Helping Hands adding beds
Helping Hands director of client services Terri Soukup (left) and executive director Rob Soczka at their newest transitional bed site at Innisfil and Tiffin Streets in Barrie. The new 12-bed centre is expected to open in Barrie by Thanksgiving. PHOTO: CHERYL BROWNE/BARRIE EXAMINER
When you’re not sick enough to stay in hospital, but can’t look after yourself at home, a transitional care facility could be the right option.
Helping Hands has been providing such services in Orillia for the past 10 years of its 45 years, offering transport, Meals on Wheels and respite care.
“We’ve received funding from the Local Health Integration Network to expand our already-successful program,” said Rob Soczka, executive director of Helping Hands.
Standing on the broken pavement in front of the fenced-in vacant property at the corners of Innisfil and Tiffin streets in Barrie, Soczka and Terri Soukup, director of client services, are excited about the Barrie site’s proximity to Royal Victoria Regional Health Centre (RVH).
“We’ve had a great deal of success and have had an impact on the alternate-level-of-care rates at Soldiers’ Memorial Hospital and RVH,” Soczka said.
Orillia’s transitional bed program provides non-medical care for clients, including seniors, families who require respite care for a family member, or for those transitioning out of hospital, said Soukup.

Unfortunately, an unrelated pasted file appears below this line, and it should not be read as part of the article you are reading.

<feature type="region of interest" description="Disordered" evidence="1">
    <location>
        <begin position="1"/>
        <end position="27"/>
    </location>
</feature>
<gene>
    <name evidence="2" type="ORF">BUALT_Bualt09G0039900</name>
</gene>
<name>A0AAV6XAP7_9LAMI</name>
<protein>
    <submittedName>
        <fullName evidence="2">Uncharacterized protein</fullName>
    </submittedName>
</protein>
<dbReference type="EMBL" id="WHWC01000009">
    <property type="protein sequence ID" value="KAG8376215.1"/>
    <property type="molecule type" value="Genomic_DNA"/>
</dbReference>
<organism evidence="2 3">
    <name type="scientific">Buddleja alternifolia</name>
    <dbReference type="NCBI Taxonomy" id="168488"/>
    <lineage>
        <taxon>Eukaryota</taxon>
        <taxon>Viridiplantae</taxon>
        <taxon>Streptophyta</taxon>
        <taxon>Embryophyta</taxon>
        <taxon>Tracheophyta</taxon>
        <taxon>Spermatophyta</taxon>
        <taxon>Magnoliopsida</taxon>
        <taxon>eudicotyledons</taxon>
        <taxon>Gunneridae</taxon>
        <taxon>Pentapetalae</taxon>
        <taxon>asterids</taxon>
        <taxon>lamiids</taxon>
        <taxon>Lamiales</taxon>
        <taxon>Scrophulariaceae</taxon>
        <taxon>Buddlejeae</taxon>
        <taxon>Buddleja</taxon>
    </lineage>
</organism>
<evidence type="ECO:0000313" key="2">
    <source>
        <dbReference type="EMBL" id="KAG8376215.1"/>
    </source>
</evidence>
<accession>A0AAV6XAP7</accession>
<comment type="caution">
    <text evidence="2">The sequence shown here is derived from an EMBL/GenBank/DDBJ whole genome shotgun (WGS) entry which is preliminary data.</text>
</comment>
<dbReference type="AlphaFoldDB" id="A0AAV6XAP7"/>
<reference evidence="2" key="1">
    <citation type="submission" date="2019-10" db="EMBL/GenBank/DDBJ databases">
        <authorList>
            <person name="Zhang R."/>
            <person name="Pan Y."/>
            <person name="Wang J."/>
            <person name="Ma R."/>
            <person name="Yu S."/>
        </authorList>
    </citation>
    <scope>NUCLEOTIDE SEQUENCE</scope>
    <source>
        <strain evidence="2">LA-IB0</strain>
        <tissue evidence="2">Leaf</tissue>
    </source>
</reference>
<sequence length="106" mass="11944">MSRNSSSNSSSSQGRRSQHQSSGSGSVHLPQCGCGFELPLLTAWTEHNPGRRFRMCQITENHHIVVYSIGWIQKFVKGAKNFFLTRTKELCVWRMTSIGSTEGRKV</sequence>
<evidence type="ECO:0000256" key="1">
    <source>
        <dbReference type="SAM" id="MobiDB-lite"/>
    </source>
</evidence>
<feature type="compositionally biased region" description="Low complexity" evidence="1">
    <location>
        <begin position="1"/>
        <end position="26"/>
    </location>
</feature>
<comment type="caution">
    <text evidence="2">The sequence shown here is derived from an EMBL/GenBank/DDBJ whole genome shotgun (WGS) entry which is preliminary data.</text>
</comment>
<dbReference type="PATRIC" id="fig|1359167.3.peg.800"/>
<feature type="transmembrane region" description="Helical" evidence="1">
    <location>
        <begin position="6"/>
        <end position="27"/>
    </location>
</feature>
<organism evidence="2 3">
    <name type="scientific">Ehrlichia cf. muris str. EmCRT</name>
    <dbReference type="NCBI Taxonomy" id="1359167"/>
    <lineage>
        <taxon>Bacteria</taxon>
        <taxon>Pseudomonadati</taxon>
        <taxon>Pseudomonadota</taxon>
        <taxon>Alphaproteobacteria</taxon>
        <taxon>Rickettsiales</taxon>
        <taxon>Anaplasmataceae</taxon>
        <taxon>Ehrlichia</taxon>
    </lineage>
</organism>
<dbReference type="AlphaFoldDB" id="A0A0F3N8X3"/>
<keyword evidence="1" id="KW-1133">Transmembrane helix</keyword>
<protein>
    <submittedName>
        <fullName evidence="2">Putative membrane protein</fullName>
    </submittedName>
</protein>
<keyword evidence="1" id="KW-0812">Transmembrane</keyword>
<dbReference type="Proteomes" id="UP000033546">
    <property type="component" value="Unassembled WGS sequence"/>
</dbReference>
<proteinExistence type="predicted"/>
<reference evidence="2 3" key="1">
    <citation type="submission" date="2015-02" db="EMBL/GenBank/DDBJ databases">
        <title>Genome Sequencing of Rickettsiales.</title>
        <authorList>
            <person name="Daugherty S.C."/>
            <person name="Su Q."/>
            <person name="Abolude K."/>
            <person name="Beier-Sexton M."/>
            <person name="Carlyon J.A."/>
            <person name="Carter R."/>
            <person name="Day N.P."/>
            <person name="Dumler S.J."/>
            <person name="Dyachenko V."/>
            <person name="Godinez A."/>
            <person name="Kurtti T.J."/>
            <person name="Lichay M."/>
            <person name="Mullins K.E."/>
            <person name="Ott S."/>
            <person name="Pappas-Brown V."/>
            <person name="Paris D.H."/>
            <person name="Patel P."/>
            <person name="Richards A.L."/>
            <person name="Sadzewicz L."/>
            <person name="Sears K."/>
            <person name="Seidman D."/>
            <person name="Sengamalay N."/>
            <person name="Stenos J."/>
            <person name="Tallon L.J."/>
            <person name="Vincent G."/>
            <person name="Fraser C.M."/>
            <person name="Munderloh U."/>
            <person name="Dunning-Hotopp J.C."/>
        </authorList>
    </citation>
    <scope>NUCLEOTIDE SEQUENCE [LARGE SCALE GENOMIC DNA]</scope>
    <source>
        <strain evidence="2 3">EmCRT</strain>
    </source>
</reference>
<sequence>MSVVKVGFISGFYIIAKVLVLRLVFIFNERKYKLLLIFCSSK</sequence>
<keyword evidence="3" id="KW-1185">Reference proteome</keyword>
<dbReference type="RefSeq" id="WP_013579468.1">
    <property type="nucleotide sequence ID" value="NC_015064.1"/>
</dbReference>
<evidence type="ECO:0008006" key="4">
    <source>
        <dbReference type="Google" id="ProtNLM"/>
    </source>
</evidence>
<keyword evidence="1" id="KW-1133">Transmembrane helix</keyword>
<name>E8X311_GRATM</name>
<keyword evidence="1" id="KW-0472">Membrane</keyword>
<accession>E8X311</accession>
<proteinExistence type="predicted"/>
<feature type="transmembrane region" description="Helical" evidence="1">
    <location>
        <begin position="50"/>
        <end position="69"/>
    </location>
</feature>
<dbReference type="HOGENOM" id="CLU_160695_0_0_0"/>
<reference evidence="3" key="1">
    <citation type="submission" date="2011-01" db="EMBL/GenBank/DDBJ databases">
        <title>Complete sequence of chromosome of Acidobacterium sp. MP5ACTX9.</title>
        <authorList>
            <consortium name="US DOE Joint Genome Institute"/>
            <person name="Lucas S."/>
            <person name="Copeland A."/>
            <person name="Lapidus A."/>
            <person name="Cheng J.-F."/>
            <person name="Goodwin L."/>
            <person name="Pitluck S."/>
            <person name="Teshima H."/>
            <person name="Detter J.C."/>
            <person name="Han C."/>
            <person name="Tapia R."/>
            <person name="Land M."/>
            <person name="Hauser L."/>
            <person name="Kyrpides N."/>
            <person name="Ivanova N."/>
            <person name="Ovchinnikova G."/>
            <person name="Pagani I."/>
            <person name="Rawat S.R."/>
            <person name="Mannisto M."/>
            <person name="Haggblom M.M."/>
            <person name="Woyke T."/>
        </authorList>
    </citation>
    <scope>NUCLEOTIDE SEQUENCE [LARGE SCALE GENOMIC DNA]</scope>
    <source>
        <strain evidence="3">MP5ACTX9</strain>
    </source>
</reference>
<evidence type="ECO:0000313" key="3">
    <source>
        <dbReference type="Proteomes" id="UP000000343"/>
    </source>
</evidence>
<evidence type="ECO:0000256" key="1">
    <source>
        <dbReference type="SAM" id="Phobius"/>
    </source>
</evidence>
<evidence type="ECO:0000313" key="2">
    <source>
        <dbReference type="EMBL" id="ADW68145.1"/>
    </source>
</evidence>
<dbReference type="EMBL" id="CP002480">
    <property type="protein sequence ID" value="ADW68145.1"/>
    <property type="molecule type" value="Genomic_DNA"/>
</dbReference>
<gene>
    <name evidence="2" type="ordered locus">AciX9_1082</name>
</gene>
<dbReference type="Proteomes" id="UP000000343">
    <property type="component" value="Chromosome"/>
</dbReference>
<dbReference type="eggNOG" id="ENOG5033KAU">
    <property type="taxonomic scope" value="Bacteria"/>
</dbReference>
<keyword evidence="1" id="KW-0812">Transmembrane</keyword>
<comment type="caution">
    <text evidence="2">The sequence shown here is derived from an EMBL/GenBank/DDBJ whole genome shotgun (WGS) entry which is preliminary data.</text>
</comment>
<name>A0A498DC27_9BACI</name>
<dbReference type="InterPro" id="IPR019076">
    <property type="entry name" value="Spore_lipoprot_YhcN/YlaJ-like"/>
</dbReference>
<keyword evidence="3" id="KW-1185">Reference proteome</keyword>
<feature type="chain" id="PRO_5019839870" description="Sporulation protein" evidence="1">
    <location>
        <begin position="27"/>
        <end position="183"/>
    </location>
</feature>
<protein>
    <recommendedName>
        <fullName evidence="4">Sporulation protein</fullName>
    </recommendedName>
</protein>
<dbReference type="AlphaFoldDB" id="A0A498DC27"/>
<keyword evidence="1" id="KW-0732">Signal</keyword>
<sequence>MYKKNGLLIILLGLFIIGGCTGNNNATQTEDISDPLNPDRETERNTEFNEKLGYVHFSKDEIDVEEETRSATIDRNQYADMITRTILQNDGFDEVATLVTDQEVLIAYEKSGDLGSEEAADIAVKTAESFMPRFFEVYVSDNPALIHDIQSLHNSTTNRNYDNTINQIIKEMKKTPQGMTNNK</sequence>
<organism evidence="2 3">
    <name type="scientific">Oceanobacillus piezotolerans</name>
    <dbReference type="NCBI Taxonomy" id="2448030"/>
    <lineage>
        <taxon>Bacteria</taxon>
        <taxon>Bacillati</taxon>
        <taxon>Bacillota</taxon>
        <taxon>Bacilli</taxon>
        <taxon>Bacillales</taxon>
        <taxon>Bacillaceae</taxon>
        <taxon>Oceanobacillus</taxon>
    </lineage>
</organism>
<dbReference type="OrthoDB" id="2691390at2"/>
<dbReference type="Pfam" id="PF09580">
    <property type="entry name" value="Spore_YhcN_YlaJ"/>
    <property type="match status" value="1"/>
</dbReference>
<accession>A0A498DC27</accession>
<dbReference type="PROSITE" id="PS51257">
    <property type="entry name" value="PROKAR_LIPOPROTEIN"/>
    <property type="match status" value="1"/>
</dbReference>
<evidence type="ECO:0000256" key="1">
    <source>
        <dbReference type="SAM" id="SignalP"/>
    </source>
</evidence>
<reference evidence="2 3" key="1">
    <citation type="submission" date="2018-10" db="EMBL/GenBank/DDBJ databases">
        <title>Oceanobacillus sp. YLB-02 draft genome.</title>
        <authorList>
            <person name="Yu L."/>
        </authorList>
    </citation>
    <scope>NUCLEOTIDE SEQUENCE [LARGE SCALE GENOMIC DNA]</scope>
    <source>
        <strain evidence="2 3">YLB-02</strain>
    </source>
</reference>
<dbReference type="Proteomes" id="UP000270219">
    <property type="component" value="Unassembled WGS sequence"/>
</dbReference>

“Clients could be taking up a hospital bed simply because they can’t retrofit their apartment for a wheelchair quickly, or need to find a new place altogether,” she said.
Although clients are allowed to say at the Helping Hands centre for six months, the average stay is approximately 40 days, she said.
“At that time, they can either go back home, or into long-term care,” Soukup said.
Helping Hands has been operating its transitional bed program for several years and garnered appreciation by the health care system when it opened its six-bed facility in Brechin in early 2016.
That Clint House model alleviated pressure on hospitals and provided such versatile accommodation, the North Simcoe Muskoka Local Health Integration Network approved the funding for another centre in Barrie.
The new facility will hold a dozen beds and will be built using modular-home-style units that will be manufactured and shipped from New Brunswick.
“This particular project is ideal for a modular build because it’s faster and we can incorporate the lessons learned in Orillia,” Soczka said.
The Tiffin and Innisfil streets centre will be Accessible for Ontarians with Disabilities compliant, as well as large enough to accommodate 250-plus bariatric patients, he said.